Cancer-Free in Hours

Cancer-Free in Hours

When Lana Engler, 40, went through a series of blood and imaging tests, she was optimistic that whatever was causing her symptoms could be easily remedied.

But on November 6, 2018, Lana, a single mother of a 10-year-old boy, heard one of the most dreaded words in the English language: cancer.

“It literally rocked my world,” she says. “The diagnosis was completely unexpected.”

For several months last year, her obstetrician-gynecologist monitored Lana’s health. She’d been experiencing abnormal vaginal bleeding and cramping.

“I turned 40 and it all went downhill,” she laughs. “I felt something was wrong. And as a working mother, you don’t always follow your instincts. But I didn’t push it aside. I knew it wasn’t normal.”

A practice supervisor at The Vascular Center, Lana was diagnosed with endometrial cancer, a type of cancer that starts in the uterus. This was on a Tuesday. She says she didn’t plan on addressing the life-altering diagnosis until the following week so she could get over a busy hump at work and process the news.

“When [my doctor] said the word, I don’t remember the rest of the conversation,” she says. “I was completely overwhelmed. I had no idea what I was going to do.”

But because of the team at St. Luke’s, Lana didn’t have a chance to be overwhelmed or at a loss for words very long.

“My doctor called me at 4 p.m. At 4:45 I received a call from the surgeon’s office,” she says. “I was going to go home and sulk. I wasn’t planning on diving into this at all that week.”

On Monday, November 19th, just 13 days and one snowstorm-delayed surgery later, she was cancer-free. Ten days after that she was back at work. 

Lana and her healthcare team chose treatment via robotic surgery (see Man O/R Machine below) to remove her uterus, cervix, ovaries, and fallopian tubes.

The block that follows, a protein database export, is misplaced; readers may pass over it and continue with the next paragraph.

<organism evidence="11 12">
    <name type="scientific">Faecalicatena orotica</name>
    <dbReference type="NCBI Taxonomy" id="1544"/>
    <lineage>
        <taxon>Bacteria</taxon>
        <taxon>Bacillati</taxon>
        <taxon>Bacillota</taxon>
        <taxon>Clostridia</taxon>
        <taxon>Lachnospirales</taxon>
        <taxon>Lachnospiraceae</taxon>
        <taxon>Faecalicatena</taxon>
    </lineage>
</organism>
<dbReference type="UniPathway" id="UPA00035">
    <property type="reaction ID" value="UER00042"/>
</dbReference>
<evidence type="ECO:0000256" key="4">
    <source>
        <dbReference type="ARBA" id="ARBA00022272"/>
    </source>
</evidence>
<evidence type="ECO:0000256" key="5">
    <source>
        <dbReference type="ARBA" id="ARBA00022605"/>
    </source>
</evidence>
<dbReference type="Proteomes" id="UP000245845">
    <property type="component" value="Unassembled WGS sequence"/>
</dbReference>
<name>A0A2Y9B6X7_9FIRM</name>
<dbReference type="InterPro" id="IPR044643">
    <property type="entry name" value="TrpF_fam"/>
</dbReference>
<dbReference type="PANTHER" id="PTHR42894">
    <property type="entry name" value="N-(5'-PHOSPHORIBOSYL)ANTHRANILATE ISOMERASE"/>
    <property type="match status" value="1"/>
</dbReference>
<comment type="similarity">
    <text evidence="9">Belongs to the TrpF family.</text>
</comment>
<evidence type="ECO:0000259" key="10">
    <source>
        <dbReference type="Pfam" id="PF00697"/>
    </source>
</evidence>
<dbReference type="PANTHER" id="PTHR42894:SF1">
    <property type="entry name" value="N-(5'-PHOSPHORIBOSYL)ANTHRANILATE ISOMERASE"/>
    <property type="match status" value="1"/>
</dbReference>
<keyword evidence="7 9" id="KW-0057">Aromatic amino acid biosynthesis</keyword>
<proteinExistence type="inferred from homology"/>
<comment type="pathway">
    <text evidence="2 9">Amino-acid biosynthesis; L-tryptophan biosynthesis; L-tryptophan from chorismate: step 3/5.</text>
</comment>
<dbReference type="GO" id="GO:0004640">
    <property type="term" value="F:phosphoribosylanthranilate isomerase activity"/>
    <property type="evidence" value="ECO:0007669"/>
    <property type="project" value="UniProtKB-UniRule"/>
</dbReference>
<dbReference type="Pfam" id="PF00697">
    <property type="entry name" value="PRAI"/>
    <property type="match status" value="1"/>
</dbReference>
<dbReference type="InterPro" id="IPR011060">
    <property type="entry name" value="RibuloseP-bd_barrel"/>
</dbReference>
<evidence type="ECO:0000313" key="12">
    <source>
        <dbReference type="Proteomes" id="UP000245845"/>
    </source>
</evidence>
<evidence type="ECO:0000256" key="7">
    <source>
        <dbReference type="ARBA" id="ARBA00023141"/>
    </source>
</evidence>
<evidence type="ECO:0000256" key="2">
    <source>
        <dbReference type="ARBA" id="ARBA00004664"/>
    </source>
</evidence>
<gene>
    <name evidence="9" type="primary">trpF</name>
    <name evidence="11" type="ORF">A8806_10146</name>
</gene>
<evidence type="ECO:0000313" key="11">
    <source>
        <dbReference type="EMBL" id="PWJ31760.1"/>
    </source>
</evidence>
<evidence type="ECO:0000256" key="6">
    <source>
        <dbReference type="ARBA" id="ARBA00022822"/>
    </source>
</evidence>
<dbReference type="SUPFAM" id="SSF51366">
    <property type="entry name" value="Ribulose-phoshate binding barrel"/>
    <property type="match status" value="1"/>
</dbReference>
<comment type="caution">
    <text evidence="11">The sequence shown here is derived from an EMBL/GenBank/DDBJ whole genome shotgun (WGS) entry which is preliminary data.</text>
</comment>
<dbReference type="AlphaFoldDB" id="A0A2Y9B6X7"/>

Although she wasn’t sold on robotic surgery right away, the gynecologic oncologists she worked with, Scott Purinton, MD, with whom she consulted, and Rick Boulay, MD, who performed the surgery, were confident in their abilities and the effectiveness of the technique.


Lana, says Dr. Purinton, was an ideal candidate for this type of surgery.

“She had a diagnosis of grade 1 endometrial cancer, which is the most common diagnosis we treat,” he continues. “Most, if not all, patients can be treated in a minimally invasive fashion.”

A huge benefit to the robotic approach is the recovery time, says Dr. Boulay. Because the incisions are smaller, recovery time is generally shorter and less painful. Patients are also discharged within hours or a day, he says.

“Patients will tell us, ‘You did such a good job!’ and I say, ‘I didn’t do it, the robot did,’” Dr. Boulay laughs. “The technological advances are really palpable.”

The week following Lana’s successful surgery she reported discomfort on her right side to Dr. Boulay. That spot was the “human port,” he explained. In other words, out of her five small incisions, the one where she felt more pain was created for human hands, which normally causes more pulling.

“If I had felt this discomfort in the other four incisions, I would have had a totally different recovery. I would have had a lot more pain and not been back at work so quickly,” she says. “I can’t speak more highly of robotic surgery.”

Lana, like many women, she suspects, are not aware of this type of surgery, and she’s trying to change that.

“Other women [in similar situations] would benefit from robotic surgery,” she says. “I’ve had seven or eight major surgeries since I was 16 and this was the best experience I’ve ever had.”

Lana also wants women, especially mothers, to advocate for themselves when it comes to their health. “I knew something was wrong, but I didn’t know what. If I had let it go, I would have been in a different scenario. The cancer could have spread outside of the muscle and maybe I would have needed radiation. If something isn’t right, see your doctor. Make time for yourself.”


The daVinci console is a robot assistant used in minimally invasive surgeries. It’s made up of three components: a surgeon console where the surgeon controls the robot; a patient-side console, which has arms to hold the surgical instruments; and the monitor console, which shows the surgeon everything going on inside the patient via high-definition, 3D imaging.

Robotic surgery has been around for several decades, but the technology has gotten much better, says Rick Boulay, MD, the gynecologic surgeon who operated on Lana Engler. The components that make robotic surgery less painful and reduce recovery time are the machine’s calibration—the instruments don’t pull on the incision spots—maneuverability—surgeons can work these instruments into tiny nooks and crannies—and the high-definition, 3D imaging, which gives surgeons better visibility inside their patients.

“We want to get our patients back to living more quickly,” says Dr. Boulay.

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